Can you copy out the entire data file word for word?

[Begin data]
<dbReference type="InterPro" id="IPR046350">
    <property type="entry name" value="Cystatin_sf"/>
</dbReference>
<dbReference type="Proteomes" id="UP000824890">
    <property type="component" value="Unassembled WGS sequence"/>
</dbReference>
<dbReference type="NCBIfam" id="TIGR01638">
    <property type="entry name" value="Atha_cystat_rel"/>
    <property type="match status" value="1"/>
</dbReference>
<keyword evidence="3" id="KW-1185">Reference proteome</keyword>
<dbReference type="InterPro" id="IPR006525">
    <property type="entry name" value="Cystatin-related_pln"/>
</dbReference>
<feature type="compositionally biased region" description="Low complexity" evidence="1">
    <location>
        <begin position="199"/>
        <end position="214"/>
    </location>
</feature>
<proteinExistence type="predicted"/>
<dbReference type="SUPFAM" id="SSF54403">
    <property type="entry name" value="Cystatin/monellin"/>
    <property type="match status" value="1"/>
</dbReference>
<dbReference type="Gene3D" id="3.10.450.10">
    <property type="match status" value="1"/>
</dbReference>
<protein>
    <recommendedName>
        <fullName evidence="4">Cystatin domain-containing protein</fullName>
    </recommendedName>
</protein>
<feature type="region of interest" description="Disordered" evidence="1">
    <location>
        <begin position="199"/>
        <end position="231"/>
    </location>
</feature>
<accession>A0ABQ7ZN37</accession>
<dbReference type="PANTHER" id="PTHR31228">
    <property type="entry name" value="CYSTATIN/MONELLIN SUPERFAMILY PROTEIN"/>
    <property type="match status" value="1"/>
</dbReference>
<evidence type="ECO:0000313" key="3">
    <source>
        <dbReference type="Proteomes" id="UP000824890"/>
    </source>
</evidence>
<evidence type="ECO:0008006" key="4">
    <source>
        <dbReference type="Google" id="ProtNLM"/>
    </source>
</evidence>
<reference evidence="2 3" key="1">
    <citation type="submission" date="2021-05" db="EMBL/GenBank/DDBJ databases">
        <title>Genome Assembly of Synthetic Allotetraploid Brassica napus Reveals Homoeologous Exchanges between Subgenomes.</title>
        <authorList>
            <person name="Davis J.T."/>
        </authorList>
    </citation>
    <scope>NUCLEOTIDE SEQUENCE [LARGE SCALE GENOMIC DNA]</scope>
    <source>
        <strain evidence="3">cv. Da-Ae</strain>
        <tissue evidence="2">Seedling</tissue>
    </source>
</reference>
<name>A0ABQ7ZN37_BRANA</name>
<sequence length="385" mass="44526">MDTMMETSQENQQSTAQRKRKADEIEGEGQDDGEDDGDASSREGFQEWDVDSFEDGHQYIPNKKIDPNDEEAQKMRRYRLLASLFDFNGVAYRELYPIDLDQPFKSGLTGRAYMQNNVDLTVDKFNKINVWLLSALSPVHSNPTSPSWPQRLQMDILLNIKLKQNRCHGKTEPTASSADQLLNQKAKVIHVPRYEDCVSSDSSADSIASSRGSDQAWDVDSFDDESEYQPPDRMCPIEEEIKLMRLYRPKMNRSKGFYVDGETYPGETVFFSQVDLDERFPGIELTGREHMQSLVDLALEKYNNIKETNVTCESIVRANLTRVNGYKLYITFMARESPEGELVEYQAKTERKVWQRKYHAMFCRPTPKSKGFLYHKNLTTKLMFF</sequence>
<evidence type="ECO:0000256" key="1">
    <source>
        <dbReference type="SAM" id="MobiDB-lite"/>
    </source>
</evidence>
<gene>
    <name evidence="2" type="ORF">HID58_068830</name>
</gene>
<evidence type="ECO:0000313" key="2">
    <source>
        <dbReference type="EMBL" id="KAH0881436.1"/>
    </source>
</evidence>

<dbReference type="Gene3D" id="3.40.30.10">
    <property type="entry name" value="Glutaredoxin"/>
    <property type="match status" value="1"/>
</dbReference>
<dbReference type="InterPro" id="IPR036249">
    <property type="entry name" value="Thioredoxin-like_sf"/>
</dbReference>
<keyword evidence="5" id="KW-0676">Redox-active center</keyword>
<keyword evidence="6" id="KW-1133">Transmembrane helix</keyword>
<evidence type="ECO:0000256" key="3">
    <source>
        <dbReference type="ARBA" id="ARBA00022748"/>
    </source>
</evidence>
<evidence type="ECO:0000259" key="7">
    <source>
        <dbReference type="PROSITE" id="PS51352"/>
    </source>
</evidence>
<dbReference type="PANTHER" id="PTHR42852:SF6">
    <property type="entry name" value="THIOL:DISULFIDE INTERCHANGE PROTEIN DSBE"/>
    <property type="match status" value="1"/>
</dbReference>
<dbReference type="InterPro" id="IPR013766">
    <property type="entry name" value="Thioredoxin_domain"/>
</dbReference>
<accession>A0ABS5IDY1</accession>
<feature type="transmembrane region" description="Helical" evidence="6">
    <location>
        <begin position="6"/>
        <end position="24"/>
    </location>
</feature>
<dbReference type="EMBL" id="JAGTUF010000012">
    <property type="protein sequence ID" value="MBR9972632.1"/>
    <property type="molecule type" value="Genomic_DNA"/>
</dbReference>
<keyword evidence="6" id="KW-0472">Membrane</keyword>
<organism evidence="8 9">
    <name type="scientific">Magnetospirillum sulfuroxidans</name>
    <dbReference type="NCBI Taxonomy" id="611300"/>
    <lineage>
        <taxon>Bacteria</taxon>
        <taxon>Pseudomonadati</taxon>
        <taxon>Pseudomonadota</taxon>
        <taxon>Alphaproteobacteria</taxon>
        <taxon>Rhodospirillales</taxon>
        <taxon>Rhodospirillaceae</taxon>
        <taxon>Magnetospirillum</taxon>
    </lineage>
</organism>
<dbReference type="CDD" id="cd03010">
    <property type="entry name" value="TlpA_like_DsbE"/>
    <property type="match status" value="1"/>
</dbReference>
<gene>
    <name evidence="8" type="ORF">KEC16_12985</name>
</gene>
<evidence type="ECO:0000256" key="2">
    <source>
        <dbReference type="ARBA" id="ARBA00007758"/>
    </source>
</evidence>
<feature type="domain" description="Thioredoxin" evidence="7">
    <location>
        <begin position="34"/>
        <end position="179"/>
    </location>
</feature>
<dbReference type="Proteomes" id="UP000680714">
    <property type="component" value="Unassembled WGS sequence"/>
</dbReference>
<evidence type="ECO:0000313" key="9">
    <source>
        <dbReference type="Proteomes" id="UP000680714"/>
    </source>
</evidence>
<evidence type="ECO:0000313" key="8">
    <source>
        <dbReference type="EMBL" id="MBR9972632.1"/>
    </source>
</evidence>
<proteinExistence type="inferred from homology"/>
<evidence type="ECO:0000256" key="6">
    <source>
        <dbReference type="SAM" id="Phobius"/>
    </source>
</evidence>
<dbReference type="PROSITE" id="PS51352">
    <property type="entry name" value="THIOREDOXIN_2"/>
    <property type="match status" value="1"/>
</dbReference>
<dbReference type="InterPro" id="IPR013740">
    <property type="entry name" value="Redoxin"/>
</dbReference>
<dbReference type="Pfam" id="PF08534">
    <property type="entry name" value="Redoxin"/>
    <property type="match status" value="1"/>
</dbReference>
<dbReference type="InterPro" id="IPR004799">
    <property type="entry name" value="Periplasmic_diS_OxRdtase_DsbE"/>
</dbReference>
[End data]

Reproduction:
<dbReference type="InterPro" id="IPR046350">
    <property type="entry name" value="Cystatin_sf"/>
</dbReference>
<dbReference type="Proteomes" id="UP000824890">
    <property type="component" value="Unassembled WGS sequence"/>
</dbReference>
<dbReference type="NCBIfam" id="TIGR01638">
    <property type="entry name" value="Atha_cystat_rel"/>
    <property type="match status" value="1"/>
</dbReference>
<keyword evidence="3" id="KW-1185">Reference proteome</keyword>
<dbReference type="InterPro" id="IPR006525">
    <property type="entry name" value="Cystatin-related_pln"/>
</dbReference>
<feature type="compositionally biased region" description="Low complexity" evidence="1">
    <location>
        <begin position="199"/>
        <end position="214"/>
    </location>
</feature>
<proteinExistence type="predicted"/>
<dbReference type="SUPFAM" id="SSF54403">
    <property type="entry name" value="Cystatin/monellin"/>
    <property type="match status" value="1"/>
</dbReference>
<dbReference type="Gene3D" id="3.10.450.10">
    <property type="match status" value="1"/>
</dbReference>
<protein>
    <recommendedName>
        <fullName evidence="4">Cystatin domain-containing protein</fullName>
    </recommendedName>
</protein>
<feature type="region of interest" description="Disordered" evidence="1">
    <location>
        <begin position="199"/>
        <end position="231"/>
    </location>
</feature>
<accession>A0ABQ7ZN37</accession>
<dbReference type="PANTHER" id="PTHR31228">
    <property type="entry name" value="CYSTATIN/MONELLIN SUPERFAMILY PROTEIN"/>
    <property type="match status" value="1"/>
</dbReference>
<evidence type="ECO:0000313" key="3">
    <source>
        <dbReference type="Proteomes" id="UP000824890"/>
    </source>
</evidence>
<evidence type="ECO:0008006" key="4">
    <source>
        <dbReference type="Google" id="ProtNLM"/>
    </source>
</evidence>
<reference evidence="2 3" key="1">
    <citation type="submission" date="2021-05" db="EMBL/GenBank/DDBJ databases">
        <title>Genome Assembly of Synthetic Allotetraploid Brassica napus Reveals Homoeologous Exchanges between Subgenomes.</title>
        <authorList>
            <person name="Davis J.T."/>
        </authorList>
    </citation>
    <scope>NUCLEOTIDE SEQUENCE [LARGE SCALE GENOMIC DNA]</scope>
    <source>
        <strain evidence="3">cv. Da-Ae</strain>
        <tissue evidence="2">Seedling</tissue>
    </source>
</reference>
<name>A0ABQ7ZN37_BRANA</name>
<sequence length="385" mass="44526">MDTMMETSQENQQSTAQRKRKADEIEGEGQDDGEDDGDASSREGFQEWDVDSFEDGHQYIPNKKIDPNDEEAQKMRRYRLLASLFDFNGVAYRELYPIDLDQPFKSGLTGRAYMQNNVDLTVDKFNKINVWLLSALSPVHSNPTSPSWPQRLQMDILLNIKLKQNRCHGKTEPTASSADQLLNQKAKVIHVPRYEDCVSSDSSADSIASSRGSDQAWDVDSFDDESEYQPPDRMCPIEEEIKLMRLYRPKMNRSKGFYVDGETYPGETVFFSQVDLDERFPGIELTGREHMQSLVDLALEKYNNIKETNVTCESIVRANLTRVNGYKLYITFMARESPEGELVEYQAKTERKVWQRKYHAMFCRPTPKSKGFLYHKNLTTKLMFF</sequence>
<evidence type="ECO:0000256" key="1">
    <source>
        <dbReference type="SAM" id="MobiDB-lite"/>
    </source>
</evidence>
<gene>
    <name evidence="2" type="ORF">HID58_068830</name>
</gene>
<evidence type="ECO:0000313" key="2">
    <source>
        <dbReference type="EMBL" id="KAH0881436.1"/>
    </source>
</evidence>

<dbReference type="Gene3D" id="3.40.30.10">
    <property type="entry name" value="Glutaredoxin"/>
    <property type="match status" value="1"/>
</dbReference>
<dbReference type="InterPro" id="IPR036249">
    <property type="entry name" value="Thioredoxin-like_sf"/>
</dbReference>
<keyword evidence="5" id="KW-0676">Redox-active center</keyword>
<keyword evidence="6" id="KW-1133">Transmembrane helix</keyword>
<evidence type="ECO:0000256" key="3">
    <source>
        <dbReference type="ARBA" id="ARBA00022748"/>
    </source>
</evidence>
<evidence type="ECO:0000259" key="7">
    <source>
        <dbReference type="PROSITE" id="PS51352"/>
    </source>
</evidence>
<dbReference type="PANTHER" id="PTHR42852:SF6">
    <property type="entry name" value="THIOL:DISULFIDE INTERCHANGE PROTEIN DSBE"/>
    <property type="match status" value="1"/>
</dbReference>
<dbReference type="InterPro" id="IPR013766">
    <property type="entry name" value="Thioredoxin_domain"/>
</dbReference>
<accession>A0ABS5IDY1</accession>
<feature type="transmembrane region" description="Helical" evidence="6">
    <location>
        <begin position="6"/>
        <end position="24"/>
    </location>
</feature>
<dbReference type="EMBL" id="JAGTUF010000012">
    <property type="protein sequence ID" value="MBR9972632.1"/>
    <property type="molecule type" value="Genomic_DNA"/>
</dbReference>
<keyword evidence="6" id="KW-0472">Membrane</keyword>
<organism evidence="8 9">
    <name type="scientific">Magnetospirillum sulfuroxidans</name>
    <dbReference type="NCBI Taxonomy" id="611300"/>
    <lineage>
        <taxon>Bacteria</taxon>
        <taxon>Pseudomonadati</taxon>
        <taxon>Pseudomonadota</taxon>
        <taxon>Alphaproteobacteria</taxon>
        <taxon>Rhodospirillales</taxon>
        <taxon>Rhodospirillaceae</taxon>
        <taxon>Magnetospirillum</taxon>
    </lineage>
</organism>
<dbReference type="CDD" id="cd03010">
    <property type="entry name" value="TlpA_like_DsbE"/>
    <property type="match status" value="1"/>
</dbReference>
<gene>
    <name evidence="8" type="ORF">KEC16_12985</name>
</gene>
<evidence type="ECO:0000256" key="2">
    <source>
        <dbReference type="ARBA" id="ARBA00007758"/>
    </source>
</evidence>
<feature type="domain" description="Thioredoxin" evidence="7">
    <location>
        <begin position="34"/>
        <end position="179"/>
    </location>
</feature>
<dbReference type="Proteomes" id="UP000680714">
    <property type="component" value="Unassembled WGS sequence"/>
</dbReference>
<evidence type="ECO:0000313" key="9">
    <source>
        <dbReference type="Proteomes" id="UP000680714"/>
    </source>
</evidence>
<evidence type="ECO:0000313" key="8">
    <source>
        <dbReference type="EMBL" id="MBR9972632.1"/>
    </source>
</evidence>
<proteinExistence type="inferred from homology"/>
<evidence type="ECO:0000256" key="6">
    <source>
        <dbReference type="SAM" id="Phobius"/>
    </source>
</evidence>
<dbReference type="PROSITE" id="PS51352">
    <property type="entry name" value="THIOREDOXIN_2"/>
    <property type="match status" value="1"/>
</dbReference>
<dbReference type="InterPro" id="IPR013740">
    <property type="entry name" value="Redoxin"/>
</dbReference>
<dbReference type="Pfam" id="PF08534">
    <property type="entry name" value="Redoxin"/>
    <property type="match status" value="1"/>
</dbReference>
<dbReference type="InterPro" id="IPR004799">
    <property type="entry name" value="Periplasmic_diS_OxRdtase_DsbE"/>
</dbReference>